Monday, 16 February 2009
Everyone knows that the roots of all the best electronic music are gay and black right? The strand of disco that house would come to evolve out of certainly traces its roots back to clandestine parties thrown by visionaries like David Mancuso whose New York nightclub, The Loft, was arguably the first discotheque. Sure, there was Studio 54, but The Loft was notable for its open door policy, as opposed to the star-fucking tendencies of the Studio.
It wasn't until 1977 however, that disco found its true spiritual home, for it was in this year that Larry Levan, a gay, black prima donna, was offered a guest slot DJing at the newly opened Paradise Garage in Greenwich Village. What was unique about Levan was that rather than simply playing soulful disco hits, he would play less genre-specific sets, taking in room for European electronica such as Kraftwerk and Neu! without compromising on the party atmosphere. These adventurous sets went on to have a deep impact on a young Frankie Knuckles, a young New York DJ, who would famously take what he learnt from Levan with him when he relocated to Chicago to play at The Warehouse. As in the WareHOUSE. The rest as they say is history.
It was with this knowledge in mind that myself and a group of friends made our way to Jodie Harsh's night, Circus, at the Soho Revue Bar in the late autumn of last year. This is the night, we chuckled to ourselves, that we get to recreate that Paradise Garage feel, and perhaps, fingers crossed, stumble across some musical history in the making. Surely this is THE place playing the most innovative, divisive, and daring music in our capital...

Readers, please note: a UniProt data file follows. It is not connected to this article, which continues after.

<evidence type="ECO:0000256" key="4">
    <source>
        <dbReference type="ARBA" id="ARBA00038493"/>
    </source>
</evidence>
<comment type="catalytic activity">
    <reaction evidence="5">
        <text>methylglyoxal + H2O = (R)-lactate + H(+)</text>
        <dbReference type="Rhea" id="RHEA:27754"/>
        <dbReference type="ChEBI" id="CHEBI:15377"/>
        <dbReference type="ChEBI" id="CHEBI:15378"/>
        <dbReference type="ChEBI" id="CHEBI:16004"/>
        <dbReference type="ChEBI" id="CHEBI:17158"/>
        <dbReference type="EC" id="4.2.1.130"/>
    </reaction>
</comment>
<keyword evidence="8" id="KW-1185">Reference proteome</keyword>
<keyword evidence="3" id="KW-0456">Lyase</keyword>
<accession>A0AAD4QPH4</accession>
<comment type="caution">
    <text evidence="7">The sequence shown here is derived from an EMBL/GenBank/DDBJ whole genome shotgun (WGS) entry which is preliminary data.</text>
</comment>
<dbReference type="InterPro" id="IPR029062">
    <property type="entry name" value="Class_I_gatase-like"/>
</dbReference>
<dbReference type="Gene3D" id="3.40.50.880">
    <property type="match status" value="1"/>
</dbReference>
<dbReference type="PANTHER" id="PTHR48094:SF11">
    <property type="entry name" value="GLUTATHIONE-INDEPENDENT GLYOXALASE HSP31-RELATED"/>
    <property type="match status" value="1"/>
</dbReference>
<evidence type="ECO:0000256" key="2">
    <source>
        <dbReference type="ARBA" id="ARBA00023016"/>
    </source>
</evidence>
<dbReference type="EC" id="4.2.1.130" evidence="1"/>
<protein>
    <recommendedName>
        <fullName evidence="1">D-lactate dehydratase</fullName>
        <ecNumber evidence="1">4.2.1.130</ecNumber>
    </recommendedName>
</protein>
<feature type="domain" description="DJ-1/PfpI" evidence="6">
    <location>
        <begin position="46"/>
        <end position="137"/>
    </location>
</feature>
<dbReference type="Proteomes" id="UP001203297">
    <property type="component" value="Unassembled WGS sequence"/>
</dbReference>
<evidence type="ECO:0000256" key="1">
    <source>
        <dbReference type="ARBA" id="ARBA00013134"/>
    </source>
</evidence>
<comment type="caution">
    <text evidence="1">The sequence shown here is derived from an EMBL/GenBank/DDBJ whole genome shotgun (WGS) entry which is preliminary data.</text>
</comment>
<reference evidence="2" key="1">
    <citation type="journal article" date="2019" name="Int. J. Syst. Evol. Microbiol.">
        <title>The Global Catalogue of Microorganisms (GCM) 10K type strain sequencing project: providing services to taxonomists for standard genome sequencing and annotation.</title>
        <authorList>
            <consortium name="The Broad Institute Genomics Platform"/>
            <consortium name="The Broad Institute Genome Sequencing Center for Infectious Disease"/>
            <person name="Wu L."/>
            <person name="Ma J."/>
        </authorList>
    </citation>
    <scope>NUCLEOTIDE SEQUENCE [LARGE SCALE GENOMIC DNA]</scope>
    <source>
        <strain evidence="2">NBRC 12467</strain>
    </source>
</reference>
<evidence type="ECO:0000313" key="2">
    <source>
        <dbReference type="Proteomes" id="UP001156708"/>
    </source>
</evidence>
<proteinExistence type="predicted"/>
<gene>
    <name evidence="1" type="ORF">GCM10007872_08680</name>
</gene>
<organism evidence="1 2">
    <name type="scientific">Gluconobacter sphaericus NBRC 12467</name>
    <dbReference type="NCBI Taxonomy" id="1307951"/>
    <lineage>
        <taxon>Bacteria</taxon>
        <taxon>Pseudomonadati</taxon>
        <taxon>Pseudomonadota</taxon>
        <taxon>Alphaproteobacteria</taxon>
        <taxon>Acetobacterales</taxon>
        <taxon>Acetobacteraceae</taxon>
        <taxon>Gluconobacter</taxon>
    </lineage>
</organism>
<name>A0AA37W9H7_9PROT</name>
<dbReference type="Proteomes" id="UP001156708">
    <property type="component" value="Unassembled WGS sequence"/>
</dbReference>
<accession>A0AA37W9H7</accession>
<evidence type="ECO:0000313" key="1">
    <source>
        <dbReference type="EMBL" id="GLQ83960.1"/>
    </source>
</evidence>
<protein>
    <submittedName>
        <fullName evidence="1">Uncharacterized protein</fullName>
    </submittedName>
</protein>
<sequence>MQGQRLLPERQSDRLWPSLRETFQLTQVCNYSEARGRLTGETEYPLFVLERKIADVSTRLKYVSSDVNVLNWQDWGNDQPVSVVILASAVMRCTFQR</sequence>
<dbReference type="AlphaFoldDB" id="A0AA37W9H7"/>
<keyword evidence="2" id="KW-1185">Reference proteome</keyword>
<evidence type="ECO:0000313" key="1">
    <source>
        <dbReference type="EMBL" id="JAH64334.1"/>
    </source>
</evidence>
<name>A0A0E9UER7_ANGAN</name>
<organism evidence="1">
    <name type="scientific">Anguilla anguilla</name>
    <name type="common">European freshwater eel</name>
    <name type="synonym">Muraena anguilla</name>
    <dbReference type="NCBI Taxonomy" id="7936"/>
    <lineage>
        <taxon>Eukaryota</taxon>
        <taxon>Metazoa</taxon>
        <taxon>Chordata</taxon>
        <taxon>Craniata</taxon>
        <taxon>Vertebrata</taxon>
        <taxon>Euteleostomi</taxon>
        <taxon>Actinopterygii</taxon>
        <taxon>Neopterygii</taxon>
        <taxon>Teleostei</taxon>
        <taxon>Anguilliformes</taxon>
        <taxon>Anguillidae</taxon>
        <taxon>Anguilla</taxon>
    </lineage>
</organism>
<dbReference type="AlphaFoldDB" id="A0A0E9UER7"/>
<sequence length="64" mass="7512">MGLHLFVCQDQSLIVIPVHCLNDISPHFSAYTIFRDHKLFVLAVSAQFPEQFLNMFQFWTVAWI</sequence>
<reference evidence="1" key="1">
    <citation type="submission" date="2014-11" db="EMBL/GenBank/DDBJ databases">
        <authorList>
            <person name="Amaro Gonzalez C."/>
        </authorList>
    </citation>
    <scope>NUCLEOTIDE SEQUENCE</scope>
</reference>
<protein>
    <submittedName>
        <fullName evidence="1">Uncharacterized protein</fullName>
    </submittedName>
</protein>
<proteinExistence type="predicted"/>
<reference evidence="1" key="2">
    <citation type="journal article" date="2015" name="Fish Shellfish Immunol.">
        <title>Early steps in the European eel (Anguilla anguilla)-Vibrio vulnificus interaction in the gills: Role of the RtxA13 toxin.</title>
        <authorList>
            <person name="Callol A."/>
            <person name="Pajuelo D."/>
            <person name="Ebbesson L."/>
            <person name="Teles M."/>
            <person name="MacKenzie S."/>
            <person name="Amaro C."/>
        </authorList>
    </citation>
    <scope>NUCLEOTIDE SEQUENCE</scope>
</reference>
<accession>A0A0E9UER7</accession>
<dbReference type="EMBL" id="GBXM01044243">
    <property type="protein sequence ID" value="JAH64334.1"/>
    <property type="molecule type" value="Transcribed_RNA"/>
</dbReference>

Well it wasn't unless you count tinny Amy Winehouse remixes cutting edge. I was 150% ready to leave at the end of the night. Canned disco it aint. Which all goes to show, it is impossible to replicate a scene, especially one which was so much a product of its age. In 1977, AIDS was a twinkle in the disco-ball eyes of a generation of revelers, hip hop didn't exist, and The Clash had just released their debut album. The advent of the internet along with other advanced modes of communication have severed a link with the organic, hedonistic nature of the disco beast, and left us struggling to replicate an intangible past. However if you want to start, I would recommend 'Maestro', a youtube documentary that gives as good a feel as any of what it was like to be there.
Aside from that, I can also heartily recommend Journey Into Paradise: The Larry Levan Story, which gives a good insight into the music policy at The Garage.